The 12 Steps for Climate Grief: Steps 4–6

John Halstead
4 min readJan 9, 2022


What follows are the 12 steps I created for I adapted these from the 10 steps used by the Good Grief Network.

Step 4: Honor Your Own Mortality and the Mortality of All

The avoidance of death is worse than death itself.

All around us in nature, there is as much death as there is life-for life feeds on death. And we are a part of that same cycle. We will all of us, one day, die and feed other forms of life.

We instinctively turn away from this truth. And we engage in myriad strategies, both individually and collectively, to distract ourselves from this reality. Conspicuous consumption is one of the many examples of what Ernest Becker calls “immortality projects,” the ways in which we rage against the dying of the light. Ironically, this consumption only hastens our deaths-both individually and collectively.

We must confront our death while we are alive-not just our individual deaths, but also the inevitable death of our civilization and the death of the human species, among countless more species. Facing the truth that our world will end one day can cause us love the world even more, just as remembering that our friends and family won’t live forever can cause us us to love them even more.

And what do we do for the people we love? We try to lessen their suffering. We try to deepen our connections with them in the time we have left. And we mourn them when they are gone.

Step 5: Let Yourself Feel All Your Feelings

That which you resist persists.

-- Carl Jung

Our culture pathologizes so-called “negative” emotions, like grief and anger. This is true of many activist spaces, as well.

As a result we suppress those emotions, rather than letting them flow freely through us. We avoid them by engaging in various activities to distract ourselves. And we project them onto other people.

There’s no such thing as a “negative” emotion or an emotion that is wrong or unproductive or unhealthy. Emotions just are. It’s what we do with our emotions which can be healthy or unhealthy. Ironically, many of our problems come, not from our feelings, but from not suppressing, avoiding, or projecting them.

Rather than fighting against them, we need to let ourselves feel all our feelings, knowing, as Rilke said, that “no feeling is final.” Jem Bendell exemplified this embrace of difficult emotions in his 2019 speech at the launch of Extinction Rebellion in Oxford Circus:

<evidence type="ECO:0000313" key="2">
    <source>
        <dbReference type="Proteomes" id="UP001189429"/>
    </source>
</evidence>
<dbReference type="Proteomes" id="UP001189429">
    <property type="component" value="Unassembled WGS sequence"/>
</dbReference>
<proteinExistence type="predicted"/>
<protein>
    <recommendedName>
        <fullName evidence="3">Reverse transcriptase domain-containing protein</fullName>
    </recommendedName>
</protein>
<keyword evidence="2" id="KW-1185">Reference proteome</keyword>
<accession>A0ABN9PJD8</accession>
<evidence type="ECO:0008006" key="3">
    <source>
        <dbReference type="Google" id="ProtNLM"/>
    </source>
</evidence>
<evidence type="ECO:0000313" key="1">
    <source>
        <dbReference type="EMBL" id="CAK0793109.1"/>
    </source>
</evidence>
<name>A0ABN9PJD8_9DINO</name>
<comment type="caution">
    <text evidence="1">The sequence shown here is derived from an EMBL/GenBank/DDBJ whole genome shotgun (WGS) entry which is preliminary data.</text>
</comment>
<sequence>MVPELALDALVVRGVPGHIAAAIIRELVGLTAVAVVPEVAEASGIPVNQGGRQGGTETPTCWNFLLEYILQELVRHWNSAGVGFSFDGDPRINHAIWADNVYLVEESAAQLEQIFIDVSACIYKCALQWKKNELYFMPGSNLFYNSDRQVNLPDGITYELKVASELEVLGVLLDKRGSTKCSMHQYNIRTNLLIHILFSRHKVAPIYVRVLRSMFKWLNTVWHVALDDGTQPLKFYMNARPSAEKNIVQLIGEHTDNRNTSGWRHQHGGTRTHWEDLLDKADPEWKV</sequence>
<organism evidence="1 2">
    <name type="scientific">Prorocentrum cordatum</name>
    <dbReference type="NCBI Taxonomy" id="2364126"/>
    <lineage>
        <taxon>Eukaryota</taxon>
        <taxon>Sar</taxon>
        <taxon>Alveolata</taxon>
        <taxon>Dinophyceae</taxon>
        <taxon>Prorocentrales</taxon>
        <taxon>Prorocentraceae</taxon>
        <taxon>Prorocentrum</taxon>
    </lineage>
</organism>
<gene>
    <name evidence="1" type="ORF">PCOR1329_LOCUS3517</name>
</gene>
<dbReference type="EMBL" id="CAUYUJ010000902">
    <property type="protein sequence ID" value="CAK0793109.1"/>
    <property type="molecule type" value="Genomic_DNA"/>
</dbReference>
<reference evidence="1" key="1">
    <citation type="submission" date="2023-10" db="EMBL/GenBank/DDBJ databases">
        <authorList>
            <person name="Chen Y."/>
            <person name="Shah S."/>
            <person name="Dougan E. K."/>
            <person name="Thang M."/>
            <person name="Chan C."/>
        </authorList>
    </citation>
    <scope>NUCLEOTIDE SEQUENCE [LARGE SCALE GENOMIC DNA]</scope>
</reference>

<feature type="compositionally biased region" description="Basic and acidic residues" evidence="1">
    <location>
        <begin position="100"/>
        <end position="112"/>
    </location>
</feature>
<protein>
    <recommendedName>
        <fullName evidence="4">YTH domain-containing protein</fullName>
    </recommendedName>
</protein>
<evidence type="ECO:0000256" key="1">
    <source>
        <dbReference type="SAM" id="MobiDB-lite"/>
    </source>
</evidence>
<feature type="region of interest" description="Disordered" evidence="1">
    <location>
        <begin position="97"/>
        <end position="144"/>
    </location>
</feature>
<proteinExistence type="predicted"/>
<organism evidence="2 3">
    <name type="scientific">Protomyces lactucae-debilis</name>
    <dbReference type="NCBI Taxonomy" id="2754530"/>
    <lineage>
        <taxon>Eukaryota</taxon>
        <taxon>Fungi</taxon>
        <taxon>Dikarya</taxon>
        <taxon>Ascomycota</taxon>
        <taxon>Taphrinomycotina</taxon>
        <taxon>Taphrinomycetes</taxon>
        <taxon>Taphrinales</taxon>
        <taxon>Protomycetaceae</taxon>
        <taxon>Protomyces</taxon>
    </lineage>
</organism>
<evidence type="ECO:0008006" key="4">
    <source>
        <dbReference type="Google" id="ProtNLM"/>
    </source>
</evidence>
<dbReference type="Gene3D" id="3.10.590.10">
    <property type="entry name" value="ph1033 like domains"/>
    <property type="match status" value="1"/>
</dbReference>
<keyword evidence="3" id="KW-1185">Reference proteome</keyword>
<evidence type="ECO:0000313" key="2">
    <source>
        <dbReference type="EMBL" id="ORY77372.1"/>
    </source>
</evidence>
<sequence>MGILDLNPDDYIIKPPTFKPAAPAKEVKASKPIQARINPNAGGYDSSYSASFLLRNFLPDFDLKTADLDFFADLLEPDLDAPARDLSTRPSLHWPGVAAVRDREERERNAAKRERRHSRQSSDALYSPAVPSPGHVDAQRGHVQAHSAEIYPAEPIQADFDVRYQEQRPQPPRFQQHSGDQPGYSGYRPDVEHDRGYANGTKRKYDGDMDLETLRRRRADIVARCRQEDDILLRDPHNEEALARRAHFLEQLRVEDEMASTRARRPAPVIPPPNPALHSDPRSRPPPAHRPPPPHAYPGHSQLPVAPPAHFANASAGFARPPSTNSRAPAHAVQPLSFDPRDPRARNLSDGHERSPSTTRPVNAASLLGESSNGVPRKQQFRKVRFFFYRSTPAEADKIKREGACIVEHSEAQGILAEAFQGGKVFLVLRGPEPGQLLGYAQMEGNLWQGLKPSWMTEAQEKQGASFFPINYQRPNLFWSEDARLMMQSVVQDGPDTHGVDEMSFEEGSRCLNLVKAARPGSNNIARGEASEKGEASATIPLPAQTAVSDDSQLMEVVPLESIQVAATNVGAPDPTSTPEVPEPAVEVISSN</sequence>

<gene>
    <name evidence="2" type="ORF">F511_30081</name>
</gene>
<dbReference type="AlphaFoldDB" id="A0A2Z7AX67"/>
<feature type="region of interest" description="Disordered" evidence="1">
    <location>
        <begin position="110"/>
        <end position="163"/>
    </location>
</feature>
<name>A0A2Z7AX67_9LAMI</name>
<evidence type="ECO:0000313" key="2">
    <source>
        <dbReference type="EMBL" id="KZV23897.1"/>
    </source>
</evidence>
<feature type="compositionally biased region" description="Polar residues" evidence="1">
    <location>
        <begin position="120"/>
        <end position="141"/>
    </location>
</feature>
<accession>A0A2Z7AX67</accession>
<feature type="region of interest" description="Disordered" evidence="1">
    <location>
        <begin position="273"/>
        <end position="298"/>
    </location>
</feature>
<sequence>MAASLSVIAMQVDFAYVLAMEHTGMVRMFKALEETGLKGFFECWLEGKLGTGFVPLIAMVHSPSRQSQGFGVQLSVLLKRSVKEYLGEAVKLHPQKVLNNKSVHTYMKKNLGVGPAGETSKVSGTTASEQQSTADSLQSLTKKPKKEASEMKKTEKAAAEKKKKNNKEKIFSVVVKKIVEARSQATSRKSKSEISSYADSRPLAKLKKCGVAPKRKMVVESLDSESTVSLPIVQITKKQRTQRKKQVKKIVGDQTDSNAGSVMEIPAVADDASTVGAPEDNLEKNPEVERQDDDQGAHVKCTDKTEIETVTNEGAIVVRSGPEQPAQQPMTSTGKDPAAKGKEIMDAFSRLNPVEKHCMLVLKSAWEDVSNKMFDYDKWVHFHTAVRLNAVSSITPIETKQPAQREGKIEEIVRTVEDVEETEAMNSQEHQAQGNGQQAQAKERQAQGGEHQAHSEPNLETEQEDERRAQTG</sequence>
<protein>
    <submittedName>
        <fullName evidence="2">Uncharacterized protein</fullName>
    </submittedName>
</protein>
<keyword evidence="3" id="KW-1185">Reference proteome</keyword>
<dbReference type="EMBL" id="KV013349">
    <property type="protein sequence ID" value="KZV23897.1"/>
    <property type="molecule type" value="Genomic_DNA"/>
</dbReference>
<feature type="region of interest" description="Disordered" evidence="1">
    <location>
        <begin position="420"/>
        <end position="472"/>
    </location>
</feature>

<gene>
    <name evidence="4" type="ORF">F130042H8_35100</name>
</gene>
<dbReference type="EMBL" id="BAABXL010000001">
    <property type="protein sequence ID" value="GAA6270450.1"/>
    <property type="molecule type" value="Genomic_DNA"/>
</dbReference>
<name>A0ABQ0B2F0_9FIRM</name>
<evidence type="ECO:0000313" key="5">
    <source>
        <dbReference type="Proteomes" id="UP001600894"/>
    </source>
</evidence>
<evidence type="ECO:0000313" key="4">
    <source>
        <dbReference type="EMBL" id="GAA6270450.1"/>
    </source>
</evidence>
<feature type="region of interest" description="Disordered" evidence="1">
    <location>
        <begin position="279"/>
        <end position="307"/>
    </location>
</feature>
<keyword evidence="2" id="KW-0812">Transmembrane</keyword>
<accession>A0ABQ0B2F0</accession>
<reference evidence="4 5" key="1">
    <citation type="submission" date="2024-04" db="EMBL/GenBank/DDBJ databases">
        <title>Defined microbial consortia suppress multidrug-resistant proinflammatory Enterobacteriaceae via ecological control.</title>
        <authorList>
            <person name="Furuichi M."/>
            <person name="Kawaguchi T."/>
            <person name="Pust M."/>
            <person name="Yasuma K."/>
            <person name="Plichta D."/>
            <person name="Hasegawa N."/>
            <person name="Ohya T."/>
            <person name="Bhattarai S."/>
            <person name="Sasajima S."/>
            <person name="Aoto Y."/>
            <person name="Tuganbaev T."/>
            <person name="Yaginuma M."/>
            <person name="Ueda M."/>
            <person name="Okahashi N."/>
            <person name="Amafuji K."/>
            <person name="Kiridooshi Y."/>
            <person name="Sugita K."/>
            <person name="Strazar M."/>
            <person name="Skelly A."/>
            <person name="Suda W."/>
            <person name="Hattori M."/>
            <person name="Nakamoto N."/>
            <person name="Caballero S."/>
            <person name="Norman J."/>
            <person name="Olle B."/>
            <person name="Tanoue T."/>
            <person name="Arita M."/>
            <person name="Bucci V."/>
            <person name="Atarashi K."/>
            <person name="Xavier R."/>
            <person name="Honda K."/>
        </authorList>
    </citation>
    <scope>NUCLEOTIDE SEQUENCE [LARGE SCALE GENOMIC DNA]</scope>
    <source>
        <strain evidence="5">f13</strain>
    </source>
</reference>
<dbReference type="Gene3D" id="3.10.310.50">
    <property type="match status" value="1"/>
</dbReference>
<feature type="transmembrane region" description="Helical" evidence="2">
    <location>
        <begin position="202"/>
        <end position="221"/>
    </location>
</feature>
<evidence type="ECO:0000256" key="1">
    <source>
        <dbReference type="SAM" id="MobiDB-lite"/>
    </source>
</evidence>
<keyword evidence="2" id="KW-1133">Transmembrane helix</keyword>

The truth is we are scared and we are brave enough to say so. The truth is we are grieving and we are proud enough to say so. The truth is we are traumatised and we are open enough to say so. We are angry and we are calm enough to say so and invite others to join us. And though we are uncertain, we are smart enough to say so.

-- Jem Bendell

Step 6: Withdraw Your Projections from Others

A person who is brave enough to withdraw all their projections knows that whatever is wrong in the world is in themselves.

-- Carl Jung

Our Shadow is any aspect of our personality that we are unaware of, especially those that we are unwilling to consciously accept. This is different than the parts of ourselves that we are ashamed of. To be ashamed of something, we must be conscious of it. Our Shadow resides in the unconscious, which means we are not conscious of it. And it exercises power over our lives precisely because we are unconscious of it.

How then are we to become conscious of our Shadow? Shadow work cannot be done alone. Other people can help us with this, including therapists and trusted friends. But since we project our Shadow onto people who we do not like. it is our enemies, more than our friends, who help us bring the Shadow into the light.

This includes those people whom we blame from the climate catastrophe, like big banks, oil executives, corrupt politicians, and climate change deniers. Our anger probably is justified. However, the intensity of anger may be a projection, masking guilt, shame, or anger at ourselves.

We can engage in Shadow work by meditating on those people who we do not like, especially people for whom we have a dislike which seems out of proportion to the real negative attributes of the person, and considering what part of them lives in us. In addition to projecting our Shadow onto people, we can also project it onto negative events, events which we experience as unfortunate, but which we have in fact brought upon ourselves.

To be continued …

Originally published at on January 9, 2022.



John Halstead

John Halstead is the author of the book *Another End of the World is Possible*. Find out more at